On January 1, 2017, AB 1661 went into effect, requiring local agency officials, including board members, to receive sexual harassment prevention training and education. This training requirement is similar to the sexual harassment and prevention training already required for supervisory employees every two (2) years under AB 1825. Local agencies should expand their sexual harassment prevention training programs to include agency officials who are covered under the new law.
Which local agencies are covered by AB 1661?
The new law broadly applies to nearly all local agencies in California. The law defines "local agency" as "a city, county, city and county, charter city, charter county, charter city and county, or special district."
Technically, the law does not apply to Joint Powers Authorities ("JPA"). However, JPAs may want to consider providing this training to local officials as a practical matter.
Which agency officials are covered by AB 1661?
The law applies to "any member of a local agency legislative body and any elected local agency official." This definition includes, without limitation, any elected officials as well as individuals serving on the agency's board or its committees.
The law includes a requirement to provide training to all officials who receive "any type of compensation, salary, or stipend." The law does not expressly apply to volunteer officials, such as volunteer board members, and it is unclear whether the law applies to officials who only receive reimbursement for their expenses but no separate income. However, as a best practice, an agency should consider providing this training to all officials, including those who serve the agency on a volunteer basis.
Can agency officials satisfy the training requirement by receiving training through another local agency?
Yes. The law only requires a local agency official to satisfy the training requirement once every two years without regard to the number of local agencies he or she serves.
What is the required training content?
AB 1661 requires local agency officials to take the same training that is required for supervisory employees under AB 1825. There are numerous criteria. The law requires two (2) hours of training and education that includes information and practical guidance regarding the federal and state statutory provisions concerning the prohibition against, and the prevention and correction of, sexual harassment, and the remedies available to victims of sexual harassment. The training should also include practical examples aimed at instructing the local agency official in the prevention of sexual harassment, discrimination, and retaliation. The training must be presented by trainers with knowledge and expertise in the prevention of sexual harassment, discrimination, and retaliation. Agency policies may also be included in the curricula, if applicable.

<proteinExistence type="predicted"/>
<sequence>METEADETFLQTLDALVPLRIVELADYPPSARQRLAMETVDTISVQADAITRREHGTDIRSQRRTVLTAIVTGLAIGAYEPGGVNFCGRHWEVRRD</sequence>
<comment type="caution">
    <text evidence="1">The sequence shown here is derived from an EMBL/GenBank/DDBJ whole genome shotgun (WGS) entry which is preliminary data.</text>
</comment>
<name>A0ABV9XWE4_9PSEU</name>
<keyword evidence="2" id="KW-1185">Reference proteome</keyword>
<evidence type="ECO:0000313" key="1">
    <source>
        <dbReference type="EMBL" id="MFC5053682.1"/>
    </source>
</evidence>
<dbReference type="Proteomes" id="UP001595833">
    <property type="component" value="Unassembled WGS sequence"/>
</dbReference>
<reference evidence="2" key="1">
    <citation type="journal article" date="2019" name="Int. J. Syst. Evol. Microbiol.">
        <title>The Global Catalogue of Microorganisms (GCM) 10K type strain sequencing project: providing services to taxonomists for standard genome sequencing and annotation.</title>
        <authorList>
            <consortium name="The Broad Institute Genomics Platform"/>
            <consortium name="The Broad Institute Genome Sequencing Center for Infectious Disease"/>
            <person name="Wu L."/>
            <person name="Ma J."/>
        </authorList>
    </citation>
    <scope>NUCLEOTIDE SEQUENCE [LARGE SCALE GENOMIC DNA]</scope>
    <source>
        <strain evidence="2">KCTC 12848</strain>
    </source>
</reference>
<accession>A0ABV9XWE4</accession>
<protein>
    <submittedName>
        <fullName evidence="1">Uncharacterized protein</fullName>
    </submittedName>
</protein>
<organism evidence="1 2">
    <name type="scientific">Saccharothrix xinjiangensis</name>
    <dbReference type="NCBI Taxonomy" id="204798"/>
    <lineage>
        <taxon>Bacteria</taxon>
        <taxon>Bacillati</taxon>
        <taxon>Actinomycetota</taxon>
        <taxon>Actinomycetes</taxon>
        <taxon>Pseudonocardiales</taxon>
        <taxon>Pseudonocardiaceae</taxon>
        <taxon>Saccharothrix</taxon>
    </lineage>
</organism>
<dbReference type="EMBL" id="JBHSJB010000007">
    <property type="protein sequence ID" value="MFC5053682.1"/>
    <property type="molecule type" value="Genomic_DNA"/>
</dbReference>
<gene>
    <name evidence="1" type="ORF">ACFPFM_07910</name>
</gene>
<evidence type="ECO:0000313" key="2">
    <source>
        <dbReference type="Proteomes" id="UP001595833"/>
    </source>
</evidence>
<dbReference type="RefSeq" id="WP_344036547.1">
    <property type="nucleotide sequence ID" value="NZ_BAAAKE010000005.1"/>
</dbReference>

A local agency may offer self-study materials with tests to meet the requirements. These courses may be taken at home, in person or online.
We recommend that local agencies consult their legal counsel and Human Resources staff to develop appropriate curricula to satisfy the training requirement.
When is the deadline to comply?
Each local agency official must receive the training within the first six (6) months of taking office or commencing employment, and every two (2) years thereafter. The local agency must provide a recommendation on training available to meet the requirements of this law to its local agency officials at least once in written form before assuming a new position and every two (2) years thereafter.
The law does not specify when incumbent officials must complete the training, but we recommend that all officials receive their first training by June 30, 2017 – six (6) months from the law's effective date.
What are the record-keeping requirements?
All local agencies covered under the statute must maintain records for five (5) years indicating the dates that local agency officials completed training and the entity that provided the training. This requirement applies even if the training was provided by another local agency. We recommend that local agency officials who receive training from another agency be required to submit a certificate of completion to all agencies they serve.
The law explicitly provides that these training records are public records subjected to disclosure under the California Public Records Act.
Hanson Bridgett's Labor & Employment attorneys have extensive experience providing sexual harassment prevention training and education for public agency clients. Please contact us should you wish to arrange for a training at your agency.